It occasionally happens that someone in the allopathic community tells the truth. It doesn't happen that often, so it's worth bookmarking for later reference. In the first article, a vice-president of Glaxo Smith Kline admits that the majority of people are not helped by the allopantic drugs they take
The vast majority of drugs - more than 90 per cent - only work in 30 or 50 per cent of the people," Dr Roses said. "I wouldn't say that most drugs don't work. I would say that most drugs work in 30 to 50 per cent of people. Drugs out there on the market work, but they don't work in everybody."
It seems that the problem of patient individuality bedevils the research protocol of allopathic medicine. Clinical trials do a good job of showing if a certain class of people is helped by a drug, but has no way of determining who within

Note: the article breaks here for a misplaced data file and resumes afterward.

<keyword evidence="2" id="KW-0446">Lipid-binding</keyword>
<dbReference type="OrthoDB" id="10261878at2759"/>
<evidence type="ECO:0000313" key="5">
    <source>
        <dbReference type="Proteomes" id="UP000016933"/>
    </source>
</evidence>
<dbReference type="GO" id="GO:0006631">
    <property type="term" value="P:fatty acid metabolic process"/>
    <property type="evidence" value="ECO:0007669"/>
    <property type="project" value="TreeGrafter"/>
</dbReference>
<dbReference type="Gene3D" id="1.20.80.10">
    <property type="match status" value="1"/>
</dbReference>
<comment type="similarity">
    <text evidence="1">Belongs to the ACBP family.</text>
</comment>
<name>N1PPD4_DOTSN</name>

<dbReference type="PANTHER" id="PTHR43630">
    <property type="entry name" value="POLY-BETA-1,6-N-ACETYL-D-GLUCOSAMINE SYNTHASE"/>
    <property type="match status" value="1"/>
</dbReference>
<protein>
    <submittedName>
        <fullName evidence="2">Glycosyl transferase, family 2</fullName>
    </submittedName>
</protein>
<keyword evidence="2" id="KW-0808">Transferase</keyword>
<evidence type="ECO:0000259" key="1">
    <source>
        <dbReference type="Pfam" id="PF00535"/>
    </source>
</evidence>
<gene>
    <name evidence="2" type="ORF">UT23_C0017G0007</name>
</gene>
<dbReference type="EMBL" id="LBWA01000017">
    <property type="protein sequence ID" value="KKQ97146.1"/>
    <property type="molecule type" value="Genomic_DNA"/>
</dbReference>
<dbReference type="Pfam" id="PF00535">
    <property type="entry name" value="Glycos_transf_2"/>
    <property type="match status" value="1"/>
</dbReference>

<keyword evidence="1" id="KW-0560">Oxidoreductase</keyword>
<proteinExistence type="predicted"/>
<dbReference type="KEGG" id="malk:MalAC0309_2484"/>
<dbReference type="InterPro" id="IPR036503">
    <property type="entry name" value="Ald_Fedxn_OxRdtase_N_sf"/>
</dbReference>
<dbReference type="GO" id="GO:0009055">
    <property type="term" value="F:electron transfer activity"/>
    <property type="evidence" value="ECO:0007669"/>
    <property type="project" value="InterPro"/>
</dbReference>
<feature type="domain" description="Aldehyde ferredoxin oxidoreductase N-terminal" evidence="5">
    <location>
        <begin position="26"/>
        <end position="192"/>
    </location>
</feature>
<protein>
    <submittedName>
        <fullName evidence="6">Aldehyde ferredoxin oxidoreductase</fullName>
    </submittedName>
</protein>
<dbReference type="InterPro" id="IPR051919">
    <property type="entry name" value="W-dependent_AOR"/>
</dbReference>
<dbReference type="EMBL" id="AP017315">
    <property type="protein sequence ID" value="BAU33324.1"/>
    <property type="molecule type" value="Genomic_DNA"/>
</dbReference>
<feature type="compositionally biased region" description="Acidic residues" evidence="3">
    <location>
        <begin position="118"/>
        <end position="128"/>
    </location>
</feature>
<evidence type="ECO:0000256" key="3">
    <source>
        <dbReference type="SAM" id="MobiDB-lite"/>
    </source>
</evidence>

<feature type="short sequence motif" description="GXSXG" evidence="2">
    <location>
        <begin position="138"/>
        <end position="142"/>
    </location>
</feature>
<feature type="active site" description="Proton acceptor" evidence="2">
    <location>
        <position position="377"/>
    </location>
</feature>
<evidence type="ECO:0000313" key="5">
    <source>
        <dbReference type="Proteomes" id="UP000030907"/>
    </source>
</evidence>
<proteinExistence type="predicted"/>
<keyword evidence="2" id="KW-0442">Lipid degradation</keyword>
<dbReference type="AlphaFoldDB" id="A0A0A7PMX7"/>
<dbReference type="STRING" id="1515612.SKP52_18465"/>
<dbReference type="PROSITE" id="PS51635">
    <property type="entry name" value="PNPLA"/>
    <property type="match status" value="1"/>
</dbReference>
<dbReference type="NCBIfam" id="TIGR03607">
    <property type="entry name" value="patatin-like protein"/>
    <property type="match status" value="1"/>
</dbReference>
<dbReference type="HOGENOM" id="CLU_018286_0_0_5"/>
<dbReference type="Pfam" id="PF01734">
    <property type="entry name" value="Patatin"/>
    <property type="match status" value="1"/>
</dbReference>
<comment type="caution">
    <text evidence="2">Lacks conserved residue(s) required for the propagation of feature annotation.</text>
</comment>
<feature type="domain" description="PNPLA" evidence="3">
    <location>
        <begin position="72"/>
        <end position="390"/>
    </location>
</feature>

the class will be helped. And the latter, of course, is what the patient consulting a doctor is most concerned with.
In the second article, a researcher explains why there's furor over swine flu
, a novel but relatively mild strain, instead of some other disease:
It's easy: They can't make money with it. With rhinoviruses, RSV and the majority of the other viruses, it's hard to make a lot of money or a career out of it. Against influenza, though, there are vaccines, and there are drugs you can sell. And that's where the big money from the pharmaceuticals industry is. It makes sure that research on influenza is published in the good journals. And that's why you have more attention being paid there, and the entire research field becomes interesting for ambitious scientists.
Much of what one gets from the mass media is either trivia, placed there for its entertainment value, or scare stories, placed by those who plan to profit from your fear.